Confusing Texts, Emails Could Suggest More Than Meets the Eye
Garbled texts and email messages can indicate more than careless communication or poor spelling on the sender’s part. They could be warning signs of possible strokes and other brain disorders, according to a UT Southwestern vascular neurologist.
Unclear text messages — a phenomenon known as “dystextia” — along with jumbled emails and other unusual patterns in communicating could signal dysphasia, which is an inability to communicate due to brain injury and a common indicator of a stroke.
“What we’re looking for — whether it’s speaking, emailing, or texting — are real errors in terms of using the wrong words in the wrong way at the wrong time,” says Mark J. Alberts, M.D., Vice Chair of Neurology and Neurotherapeutics. “Saying ‘I took my car out for a walk’ instead of ‘I took my dog out for a walk’ could be indicative of a language problem, and that can tell us something worrisome might be occurring in the brain.”
Dystextia is a term popularized by Harvard University researchers who recently wrote of a case in which the garbled text messages of a 25-year-old pregnant woman were the ﬁrst apparent signs that she had suffered an acute ischemic stroke. Her texts — which included such nonsensical phrases as “every where thinging days nighing” — alerted her husband to the potential problem.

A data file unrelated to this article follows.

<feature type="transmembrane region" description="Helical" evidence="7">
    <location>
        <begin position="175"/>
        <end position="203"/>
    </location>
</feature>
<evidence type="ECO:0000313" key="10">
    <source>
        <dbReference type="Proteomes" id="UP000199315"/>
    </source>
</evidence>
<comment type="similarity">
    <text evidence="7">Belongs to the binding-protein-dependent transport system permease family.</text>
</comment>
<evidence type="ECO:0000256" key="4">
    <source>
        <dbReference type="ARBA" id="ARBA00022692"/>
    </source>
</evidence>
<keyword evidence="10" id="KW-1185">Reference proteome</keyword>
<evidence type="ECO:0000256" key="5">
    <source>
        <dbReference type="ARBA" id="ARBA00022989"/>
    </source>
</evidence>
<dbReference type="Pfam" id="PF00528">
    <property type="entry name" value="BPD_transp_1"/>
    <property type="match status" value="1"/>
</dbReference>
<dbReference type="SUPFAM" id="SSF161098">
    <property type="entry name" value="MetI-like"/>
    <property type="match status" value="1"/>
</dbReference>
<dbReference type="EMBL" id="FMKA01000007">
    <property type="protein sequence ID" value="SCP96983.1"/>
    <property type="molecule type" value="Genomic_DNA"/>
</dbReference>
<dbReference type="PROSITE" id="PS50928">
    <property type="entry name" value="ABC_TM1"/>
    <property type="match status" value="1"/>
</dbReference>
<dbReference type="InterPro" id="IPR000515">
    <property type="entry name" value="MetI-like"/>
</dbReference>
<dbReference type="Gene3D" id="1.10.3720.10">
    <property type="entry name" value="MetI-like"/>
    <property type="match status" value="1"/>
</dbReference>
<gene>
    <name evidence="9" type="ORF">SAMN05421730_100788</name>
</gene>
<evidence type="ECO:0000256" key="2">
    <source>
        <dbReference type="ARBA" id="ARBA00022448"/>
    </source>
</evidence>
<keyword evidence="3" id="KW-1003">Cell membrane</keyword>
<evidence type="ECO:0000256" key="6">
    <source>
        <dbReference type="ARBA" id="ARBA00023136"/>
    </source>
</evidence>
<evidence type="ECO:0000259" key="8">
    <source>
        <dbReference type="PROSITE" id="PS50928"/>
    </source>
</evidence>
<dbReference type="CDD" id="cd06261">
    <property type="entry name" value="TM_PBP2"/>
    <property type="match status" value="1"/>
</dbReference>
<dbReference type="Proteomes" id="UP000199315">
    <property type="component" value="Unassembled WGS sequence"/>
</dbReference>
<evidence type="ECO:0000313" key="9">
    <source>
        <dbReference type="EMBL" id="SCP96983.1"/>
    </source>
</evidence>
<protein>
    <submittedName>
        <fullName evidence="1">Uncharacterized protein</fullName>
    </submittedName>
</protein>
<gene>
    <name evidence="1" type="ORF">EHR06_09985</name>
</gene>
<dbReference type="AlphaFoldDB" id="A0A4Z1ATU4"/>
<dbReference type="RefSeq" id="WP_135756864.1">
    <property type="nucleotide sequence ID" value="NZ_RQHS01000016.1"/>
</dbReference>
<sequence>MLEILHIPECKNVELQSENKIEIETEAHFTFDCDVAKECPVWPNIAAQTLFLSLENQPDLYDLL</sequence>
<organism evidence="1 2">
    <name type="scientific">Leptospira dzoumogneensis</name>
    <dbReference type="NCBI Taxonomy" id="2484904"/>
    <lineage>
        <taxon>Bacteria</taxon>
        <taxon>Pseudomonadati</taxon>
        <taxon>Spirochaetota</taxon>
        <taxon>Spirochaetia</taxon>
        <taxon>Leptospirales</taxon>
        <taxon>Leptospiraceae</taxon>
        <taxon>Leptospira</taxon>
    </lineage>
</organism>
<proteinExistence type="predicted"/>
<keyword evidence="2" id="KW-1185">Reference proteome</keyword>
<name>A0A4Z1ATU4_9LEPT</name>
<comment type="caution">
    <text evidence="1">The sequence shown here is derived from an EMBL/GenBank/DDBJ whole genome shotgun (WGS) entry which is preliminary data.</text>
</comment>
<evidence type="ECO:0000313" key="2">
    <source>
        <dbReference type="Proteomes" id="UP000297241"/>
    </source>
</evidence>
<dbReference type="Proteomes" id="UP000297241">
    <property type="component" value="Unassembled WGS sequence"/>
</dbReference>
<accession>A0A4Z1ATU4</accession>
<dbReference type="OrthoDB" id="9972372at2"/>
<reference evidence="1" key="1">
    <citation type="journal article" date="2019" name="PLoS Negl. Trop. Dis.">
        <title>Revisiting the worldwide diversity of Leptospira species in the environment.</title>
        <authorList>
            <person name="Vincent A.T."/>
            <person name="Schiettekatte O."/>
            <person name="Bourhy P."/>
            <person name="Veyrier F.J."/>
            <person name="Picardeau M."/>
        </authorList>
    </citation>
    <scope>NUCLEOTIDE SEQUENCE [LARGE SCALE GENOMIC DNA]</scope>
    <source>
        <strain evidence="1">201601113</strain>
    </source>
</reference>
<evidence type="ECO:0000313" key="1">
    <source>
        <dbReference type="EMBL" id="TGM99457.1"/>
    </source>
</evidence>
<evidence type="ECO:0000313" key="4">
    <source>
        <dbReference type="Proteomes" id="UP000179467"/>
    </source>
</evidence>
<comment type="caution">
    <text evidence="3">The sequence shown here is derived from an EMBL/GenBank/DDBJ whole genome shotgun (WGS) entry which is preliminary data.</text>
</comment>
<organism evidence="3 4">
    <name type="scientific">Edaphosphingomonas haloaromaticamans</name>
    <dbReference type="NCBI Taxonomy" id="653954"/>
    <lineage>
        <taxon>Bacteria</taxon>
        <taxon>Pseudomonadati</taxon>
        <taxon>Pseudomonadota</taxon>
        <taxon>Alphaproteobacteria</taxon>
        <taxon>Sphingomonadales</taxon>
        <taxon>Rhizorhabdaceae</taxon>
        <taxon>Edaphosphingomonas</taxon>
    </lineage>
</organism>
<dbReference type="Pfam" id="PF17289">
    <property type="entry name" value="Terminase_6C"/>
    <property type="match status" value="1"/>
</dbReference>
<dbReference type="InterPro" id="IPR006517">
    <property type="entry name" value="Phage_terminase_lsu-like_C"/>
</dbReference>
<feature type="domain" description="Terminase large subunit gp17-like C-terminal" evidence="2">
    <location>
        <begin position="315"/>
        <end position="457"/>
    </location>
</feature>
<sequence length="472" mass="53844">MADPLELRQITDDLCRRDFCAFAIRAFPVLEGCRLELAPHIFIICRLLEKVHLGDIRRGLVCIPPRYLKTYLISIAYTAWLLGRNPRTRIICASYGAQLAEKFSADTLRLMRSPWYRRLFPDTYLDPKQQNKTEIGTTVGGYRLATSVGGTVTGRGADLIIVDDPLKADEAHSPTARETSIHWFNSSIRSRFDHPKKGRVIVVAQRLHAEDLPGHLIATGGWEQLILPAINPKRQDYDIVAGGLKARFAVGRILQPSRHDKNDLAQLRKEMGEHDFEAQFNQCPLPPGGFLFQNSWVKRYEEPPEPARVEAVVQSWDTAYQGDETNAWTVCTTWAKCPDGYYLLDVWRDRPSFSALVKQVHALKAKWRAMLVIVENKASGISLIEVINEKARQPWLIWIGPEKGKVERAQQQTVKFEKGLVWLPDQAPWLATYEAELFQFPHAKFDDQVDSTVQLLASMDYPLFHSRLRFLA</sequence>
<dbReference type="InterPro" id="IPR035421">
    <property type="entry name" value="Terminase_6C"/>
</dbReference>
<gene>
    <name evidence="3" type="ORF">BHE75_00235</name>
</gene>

“A stroke is a medical emergency, and the best thing people can do is seek help right away,” Dr. Alberts says. “The sooner somebody having a stroke seeks medical help, the better the chance we have at intervening and either reversing the effects of the stroke or preventing it from getting worse.”
Suspect a Stroke?
If you’re concerned that someone is having a stroke, try this simple three-question test. If the individual has trouble doing any of these, call 911 immediately.
- Say a simple sentence, such as “My name is …”
- Smile (Do you notice an asymmetry in the smile?)
- Raise both arms (Any difficulty in keeping an arm up?)